It is commonly known that we all have to change our habits and behaviour going forward to protect our environment. At the same time, seaweed is seen as an important future feedstock for Europe, providing biomass for food, feed, and other applications. Simultaneously, the vast majority (> 80% in 2016) of the 32 million tons of fresh weight macroalgae that are cultivated yearly takes place in China and Indonesia, whereas Europe only stands for a small percentage of the total cultivation (FIGIS – Fisheries Statistics – Aquaculture, 2021; Lähteenmäki-Uutela et al., 2021).

Why the Focus on Algae in East Anglia?

Norfolk and Suffolk have over 140 miles of coastline bordering the North Sea, which is currently being developed into a thriving energy- and raw-material-generating region. East Anglia is therefore an ideal place to grow an industry based on the resources from the sea, and Hethel Innovation has recently put algae on the agenda. This was also instigated after various conversations with local businesses interested in accelerating this focus in the region. Accordingly, since June, Hethel Innovation has gathered people in the region interested in various applications of algae to come together and share their expertise as a part of the newly established Algae Innovation Platform (AIP). This initiative aims to collaborate to better understand what is needed to develop a seaweed industry in East Anglia with local supply chains and to understand and map the current barriers for development.

Photo by Shane Stagner on Unsplash

What Has Been Discussed So Far?

In the first two meetings of the platform, the conversations and presentations have been based on how we can work together to establish a viable and sustainable seaweed industry in East Anglia that can benefit local businesses and the broader regional economy. However, it is acknowledged that this will require strong supply/value-chains, investment and innovation.


The second meeting of the AIP took place on the 15th of July and saw some great discussions on licencing application barriers for seaweed farming, impacts of a seaweed industry, current gaps in the supply chain and how we can collaborate to maximise the opportunities within the region going forward.

From the topics discussed, there are a couple of areas that will become focus areas of the AIP as we advance:

  • Conduct a feasibility study to test the viability and interest for seaweed in the region – the aim with this is that it will feed into an industry development plan, which will aid the AIP in accelerating a seaweed industry in the region and attract funding/investment.
  • Investigate the possibility of setting up a pilot project/testbed for seaweed farming off the Norfolk coast.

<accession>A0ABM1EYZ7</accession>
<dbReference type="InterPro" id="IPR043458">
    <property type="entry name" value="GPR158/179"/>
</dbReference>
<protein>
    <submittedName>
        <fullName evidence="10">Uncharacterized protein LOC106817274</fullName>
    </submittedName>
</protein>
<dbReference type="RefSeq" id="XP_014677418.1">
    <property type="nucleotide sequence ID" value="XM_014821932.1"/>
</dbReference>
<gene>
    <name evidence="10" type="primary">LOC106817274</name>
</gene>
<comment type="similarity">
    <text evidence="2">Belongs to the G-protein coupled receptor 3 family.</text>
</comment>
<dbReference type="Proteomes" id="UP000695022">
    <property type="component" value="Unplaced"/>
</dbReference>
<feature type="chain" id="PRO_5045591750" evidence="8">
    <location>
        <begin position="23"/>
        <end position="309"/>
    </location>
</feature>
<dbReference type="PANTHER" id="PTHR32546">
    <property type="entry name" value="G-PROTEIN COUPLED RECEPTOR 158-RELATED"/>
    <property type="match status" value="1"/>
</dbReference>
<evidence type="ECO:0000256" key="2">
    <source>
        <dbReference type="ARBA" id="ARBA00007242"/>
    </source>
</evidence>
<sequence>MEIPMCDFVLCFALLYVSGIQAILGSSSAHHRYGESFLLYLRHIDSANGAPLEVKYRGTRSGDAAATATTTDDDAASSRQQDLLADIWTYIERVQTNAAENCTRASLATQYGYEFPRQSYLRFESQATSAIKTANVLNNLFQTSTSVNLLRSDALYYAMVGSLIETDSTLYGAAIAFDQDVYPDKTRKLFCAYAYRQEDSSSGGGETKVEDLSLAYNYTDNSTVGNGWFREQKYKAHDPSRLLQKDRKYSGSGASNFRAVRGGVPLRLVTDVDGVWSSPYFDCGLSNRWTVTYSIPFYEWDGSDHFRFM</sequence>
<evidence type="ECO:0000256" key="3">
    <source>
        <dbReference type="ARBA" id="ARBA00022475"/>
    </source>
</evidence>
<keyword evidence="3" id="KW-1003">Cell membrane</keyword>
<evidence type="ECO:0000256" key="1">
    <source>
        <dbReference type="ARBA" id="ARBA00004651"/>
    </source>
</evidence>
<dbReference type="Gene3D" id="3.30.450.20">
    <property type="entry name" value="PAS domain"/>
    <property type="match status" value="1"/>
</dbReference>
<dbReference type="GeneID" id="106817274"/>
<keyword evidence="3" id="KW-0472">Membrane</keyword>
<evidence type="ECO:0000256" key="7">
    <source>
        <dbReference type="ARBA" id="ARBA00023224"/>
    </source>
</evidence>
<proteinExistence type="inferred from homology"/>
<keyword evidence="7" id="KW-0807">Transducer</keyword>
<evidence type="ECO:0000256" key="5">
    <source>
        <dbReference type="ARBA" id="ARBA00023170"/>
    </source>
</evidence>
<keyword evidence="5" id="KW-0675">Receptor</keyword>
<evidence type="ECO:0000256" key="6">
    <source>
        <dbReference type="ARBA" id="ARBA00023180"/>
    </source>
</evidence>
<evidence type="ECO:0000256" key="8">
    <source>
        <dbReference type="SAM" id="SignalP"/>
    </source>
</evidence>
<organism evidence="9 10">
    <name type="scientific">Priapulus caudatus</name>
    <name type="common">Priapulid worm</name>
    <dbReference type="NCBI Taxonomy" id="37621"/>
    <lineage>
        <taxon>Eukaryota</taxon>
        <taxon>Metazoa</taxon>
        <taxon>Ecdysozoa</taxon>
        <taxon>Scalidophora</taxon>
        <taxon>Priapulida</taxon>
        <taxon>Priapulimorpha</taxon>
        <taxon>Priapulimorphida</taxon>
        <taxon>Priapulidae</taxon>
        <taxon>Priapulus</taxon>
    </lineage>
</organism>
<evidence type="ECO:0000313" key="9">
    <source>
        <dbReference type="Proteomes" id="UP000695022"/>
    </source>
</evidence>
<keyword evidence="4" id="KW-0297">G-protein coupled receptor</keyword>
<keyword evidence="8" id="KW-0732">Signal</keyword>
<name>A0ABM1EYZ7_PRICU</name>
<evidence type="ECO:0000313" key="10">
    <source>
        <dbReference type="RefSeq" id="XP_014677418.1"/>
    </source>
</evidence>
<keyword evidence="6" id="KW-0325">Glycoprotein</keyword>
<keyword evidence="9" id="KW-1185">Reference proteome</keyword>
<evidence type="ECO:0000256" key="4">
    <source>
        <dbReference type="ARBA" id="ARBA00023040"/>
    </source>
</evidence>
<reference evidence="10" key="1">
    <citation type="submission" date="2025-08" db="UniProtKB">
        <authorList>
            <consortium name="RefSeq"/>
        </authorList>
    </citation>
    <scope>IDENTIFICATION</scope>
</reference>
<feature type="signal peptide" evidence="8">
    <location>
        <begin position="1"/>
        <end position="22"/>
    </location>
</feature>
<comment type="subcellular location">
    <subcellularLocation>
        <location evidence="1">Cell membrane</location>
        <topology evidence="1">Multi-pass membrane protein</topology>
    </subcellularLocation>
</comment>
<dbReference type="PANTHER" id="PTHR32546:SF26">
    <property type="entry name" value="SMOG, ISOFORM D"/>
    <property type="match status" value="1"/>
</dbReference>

• Source funding opportunities for the feasibility study and a pilot project/testbed.
  • Work to understand and minimise the current barriers associated with licence applications to achieve an easier and more successful license application process for seaweed farming.

As the AIP progresses, the group will work together towards the unified long-term goal, which is that the platform will lead to cross-sector collaboration and commercialisation and scale-up projects that won’t only benefit you but also the environment.

Photo by Martin Dawson on Unsplash

Want to Join Our Next Meeting?

If you currently are working with algae (either micro or macro) or found what you just read interesting and want to learn more about the platform, then you can view the event page and sign up for our next meeting that is taking place on the 23rd of September between 11am-1pm here. The next meeting will contain discussions that will allow the group to expand on the focuses identified during the last meeting, and the group will also work towards creating a clear plan for the road forward. The AIP meetings are a place that will enable you to connect with other like-minded people in the area and is also a space for you to share your innovative ideas, so come along and find out how you can contribute to developing an industry for algae in East Anglia!

For further information about the AIP, please email Rikke Nagell-Kleven at rnagell-kleven@hethelinnovation.com.

References

Lähteenmäki-Uutela, A., Rahikainen, M., Camarena-Gómez, M., Piiparinen, J., Spilling, K. and Yang, B., 2021. European Union legislation on macroalgae products. Aquaculture International, 29(2), pp.487-509.

Fao.org. 2021. FIGIS – Fisheries Statistics – Aquaculture. [online] Available at: http://www.fao.org/fishery/statistics/global-aquaculture-production/query/enhttp://www.fao.org/fishery/statistics/global-capture-production/query/en [Accessed 13 September 2021].

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